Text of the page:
A very old person, a woman, stood before him, gripping the narrow shoulder of a girl child. Both of them local, typically stunted, dim: they stared up at him stupidly. The boy turned again to the sea. All week long he had been hoping for a clear day to try out the new technology—not new to the world, but new to the boy—and now at last here was a break in the rain. Gray sky met gray sea. Not ideal, but sufficient. Ideally he would be standing on a cairn in Scotland or some other tropical spot, experiencing backlit clarity. Ideally he would be—

“Is it one of them what you see through?”

A hand, lousy with blue veins, reached out for the light encircling the boy’s head, as if it were a substantial thing, to be grasped like the handle of a mug.

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Top 10 skills children learn from the arts

1. Creativity – Being able to think on your feet, approach tasks from different perspectives and think ‘outside of the box’ will distinguish your child from others. In an arts program, your child will be asked to recite a monologue in 6 different ways, create a painting that represents a memory, or compose a new rhythm to enhance a piece of music. If children have practice thinking creatively, it will come naturally to them now and in their future career.
http://blog.artsusa.org/2012/11/26/the-top-10-skills-children-learn-from-the-arts/1. Creativity – Being able to think on your feet, approach tasks from different perspectives and think ‘outside of the box’ will distinguish your child from others. In an arts program, your child will be asked to recite a monologue in 6 different ways, create a painting that represents a memory, or compose a new rhythm to enhance a piece of music. If children have practice thinking creatively, it will come naturally to them now and in their future career. – See more at: http://blog.artsusa.org/2012/11/26/the-top-10-skills-children-learn-from-the-arts/#sthash.vhKrMFNq.dpuf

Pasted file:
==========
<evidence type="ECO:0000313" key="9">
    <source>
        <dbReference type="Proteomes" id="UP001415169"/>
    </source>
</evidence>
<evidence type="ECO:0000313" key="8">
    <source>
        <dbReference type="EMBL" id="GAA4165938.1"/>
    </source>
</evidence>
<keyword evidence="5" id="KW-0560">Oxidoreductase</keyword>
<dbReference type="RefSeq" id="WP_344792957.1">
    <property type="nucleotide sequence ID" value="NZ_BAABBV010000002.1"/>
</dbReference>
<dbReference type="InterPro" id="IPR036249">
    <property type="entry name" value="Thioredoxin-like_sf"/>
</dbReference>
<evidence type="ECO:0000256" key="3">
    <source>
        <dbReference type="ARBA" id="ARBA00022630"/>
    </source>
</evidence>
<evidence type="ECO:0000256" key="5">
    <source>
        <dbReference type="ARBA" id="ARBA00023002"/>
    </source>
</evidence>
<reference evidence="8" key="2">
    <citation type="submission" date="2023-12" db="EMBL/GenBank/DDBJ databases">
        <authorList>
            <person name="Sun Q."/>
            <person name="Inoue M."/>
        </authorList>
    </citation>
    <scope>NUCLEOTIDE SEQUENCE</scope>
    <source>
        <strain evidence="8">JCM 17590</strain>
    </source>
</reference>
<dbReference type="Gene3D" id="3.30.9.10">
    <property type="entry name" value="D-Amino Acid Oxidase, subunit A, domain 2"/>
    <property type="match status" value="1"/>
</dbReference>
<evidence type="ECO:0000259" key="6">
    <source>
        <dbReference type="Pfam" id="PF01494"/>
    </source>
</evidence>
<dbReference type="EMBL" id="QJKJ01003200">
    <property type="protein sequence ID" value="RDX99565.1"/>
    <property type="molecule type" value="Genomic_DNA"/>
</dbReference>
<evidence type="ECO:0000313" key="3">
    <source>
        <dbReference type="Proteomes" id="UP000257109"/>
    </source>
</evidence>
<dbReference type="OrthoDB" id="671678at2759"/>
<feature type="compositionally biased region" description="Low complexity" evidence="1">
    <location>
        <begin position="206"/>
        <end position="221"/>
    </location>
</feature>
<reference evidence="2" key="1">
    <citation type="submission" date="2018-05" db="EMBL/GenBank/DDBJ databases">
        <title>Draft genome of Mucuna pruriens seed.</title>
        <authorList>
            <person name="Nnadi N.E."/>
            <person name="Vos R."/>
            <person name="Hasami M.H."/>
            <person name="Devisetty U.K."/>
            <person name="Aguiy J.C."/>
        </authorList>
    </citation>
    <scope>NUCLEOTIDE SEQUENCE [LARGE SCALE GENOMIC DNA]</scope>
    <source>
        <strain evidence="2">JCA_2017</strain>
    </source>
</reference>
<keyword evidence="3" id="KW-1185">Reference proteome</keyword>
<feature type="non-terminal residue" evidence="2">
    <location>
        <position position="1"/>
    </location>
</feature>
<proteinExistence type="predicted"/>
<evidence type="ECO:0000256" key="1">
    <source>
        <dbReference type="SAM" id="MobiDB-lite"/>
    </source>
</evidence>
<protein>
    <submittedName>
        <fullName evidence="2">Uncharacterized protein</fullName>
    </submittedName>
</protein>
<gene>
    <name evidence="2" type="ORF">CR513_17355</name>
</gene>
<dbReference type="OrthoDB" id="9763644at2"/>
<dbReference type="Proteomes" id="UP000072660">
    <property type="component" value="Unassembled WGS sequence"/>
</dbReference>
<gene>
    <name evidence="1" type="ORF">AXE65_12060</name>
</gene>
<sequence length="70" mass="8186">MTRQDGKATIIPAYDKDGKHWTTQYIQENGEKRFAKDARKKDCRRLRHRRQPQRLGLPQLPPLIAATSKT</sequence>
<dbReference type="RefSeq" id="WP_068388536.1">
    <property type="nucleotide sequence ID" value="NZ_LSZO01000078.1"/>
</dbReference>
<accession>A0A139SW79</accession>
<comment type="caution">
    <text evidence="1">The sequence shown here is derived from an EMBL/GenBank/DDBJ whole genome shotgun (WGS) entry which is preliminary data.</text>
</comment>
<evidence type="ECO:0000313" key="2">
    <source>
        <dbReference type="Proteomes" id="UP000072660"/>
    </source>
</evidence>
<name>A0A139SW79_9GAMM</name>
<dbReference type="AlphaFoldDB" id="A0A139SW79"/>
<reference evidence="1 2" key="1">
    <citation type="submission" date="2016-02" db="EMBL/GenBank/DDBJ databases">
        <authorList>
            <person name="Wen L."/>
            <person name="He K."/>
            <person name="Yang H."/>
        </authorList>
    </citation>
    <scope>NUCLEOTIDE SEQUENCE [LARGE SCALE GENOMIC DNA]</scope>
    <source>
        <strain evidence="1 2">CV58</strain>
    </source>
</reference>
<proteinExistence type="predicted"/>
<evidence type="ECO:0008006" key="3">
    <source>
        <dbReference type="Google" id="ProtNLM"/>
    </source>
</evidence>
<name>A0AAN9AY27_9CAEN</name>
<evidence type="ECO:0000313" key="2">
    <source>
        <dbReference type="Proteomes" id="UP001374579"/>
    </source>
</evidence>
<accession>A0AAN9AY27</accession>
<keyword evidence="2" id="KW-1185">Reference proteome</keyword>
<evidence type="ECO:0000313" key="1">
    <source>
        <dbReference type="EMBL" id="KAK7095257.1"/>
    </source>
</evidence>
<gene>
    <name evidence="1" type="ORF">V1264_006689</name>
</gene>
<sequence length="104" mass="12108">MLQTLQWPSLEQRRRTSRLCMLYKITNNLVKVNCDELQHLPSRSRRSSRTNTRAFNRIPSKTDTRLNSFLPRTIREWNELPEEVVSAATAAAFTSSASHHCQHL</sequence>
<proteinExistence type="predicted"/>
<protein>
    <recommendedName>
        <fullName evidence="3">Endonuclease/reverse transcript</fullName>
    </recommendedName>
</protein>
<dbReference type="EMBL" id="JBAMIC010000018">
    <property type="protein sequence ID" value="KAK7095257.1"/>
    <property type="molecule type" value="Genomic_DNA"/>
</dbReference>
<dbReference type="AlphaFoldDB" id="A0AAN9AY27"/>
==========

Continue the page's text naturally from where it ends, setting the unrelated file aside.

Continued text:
1. Creativity – Being able to think on your feet, approach tasks from different perspectives and think ‘outside of the box’ will distinguish your child from others. In an arts program, your child will be asked to recite a monologue in 6 different ways, create a painting that represents a memory, or compose a new rhythm to enhance a piece of music. If children have practice thinking creatively, it will come naturally to them now and in their future career. – See more at: http://blog.artsusa.org/2012/11/26/the-top-10-skills-children-learn-from-the-arts/#sthash.vhKrMFNq.dpuf

How Not to Read Literature

The problem, I think, is that upon closer examination, none of these books is exactly a “how-to” guide: each bears a deceptive name. Mortimer’s How To Read A Book ought to be called How To Dissect a Book To Within an Inch of Its Life. Bloom’s should certainly be called What (Rather Than How) To Read and Why. A more fitting title for Foster’s would be How to Read Literature the Way Non-Professors Think Professors Read Literature. But of course, none of these titles “sell.”

Now, Terry Eagleton, the literary theorist and critic, has decided to toss his thinking-cap into the “how-to read” ring and offers this genre yet another disappointment. Eagleton’s addition is titled How to Read Literature, and it, like all the others, has been misnomered. So what then should Eagleton have called his book? One problem, actually, is that the appropriate title seems to change as the book moves forward. The first third feels a lot like How To Read Literature Like Terry Eagleton. The second third begins to feel like How Terry Eagleton Reads Literature. But by the end, the reader will find the most apt title for the entire work to be Terry Eagleton Talks About a Bunch of Books He Once Read.